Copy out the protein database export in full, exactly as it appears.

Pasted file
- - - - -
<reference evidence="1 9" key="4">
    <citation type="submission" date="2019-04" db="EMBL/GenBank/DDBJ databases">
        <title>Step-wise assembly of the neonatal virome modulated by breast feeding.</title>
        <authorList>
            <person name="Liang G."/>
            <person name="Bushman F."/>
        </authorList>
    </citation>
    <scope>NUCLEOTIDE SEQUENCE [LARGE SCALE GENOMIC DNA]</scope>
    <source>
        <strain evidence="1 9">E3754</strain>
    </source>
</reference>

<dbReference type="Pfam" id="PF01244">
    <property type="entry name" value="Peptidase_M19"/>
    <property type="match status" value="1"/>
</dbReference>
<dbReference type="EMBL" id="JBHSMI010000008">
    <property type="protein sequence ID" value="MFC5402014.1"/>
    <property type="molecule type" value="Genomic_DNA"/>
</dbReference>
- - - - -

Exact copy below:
<reference evidence="1 9" key="4">
    <citation type="submission" date="2019-04" db="EMBL/GenBank/DDBJ databases">
        <title>Step-wise assembly of the neonatal virome modulated by breast feeding.</title>
        <authorList>
            <person name="Liang G."/>
            <person name="Bushman F."/>
        </authorList>
    </citation>
    <scope>NUCLEOTIDE SEQUENCE [LARGE SCALE GENOMIC DNA]</scope>
    <source>
        <strain evidence="1 9">E3754</strain>
    </source>
</reference>

<dbReference type="Pfam" id="PF01244">
    <property type="entry name" value="Peptidase_M19"/>
    <property type="match status" value="1"/>
</dbReference>
<dbReference type="EMBL" id="JBHSMI010000008">
    <property type="protein sequence ID" value="MFC5402014.1"/>
    <property type="molecule type" value="Genomic_DNA"/>
</dbReference>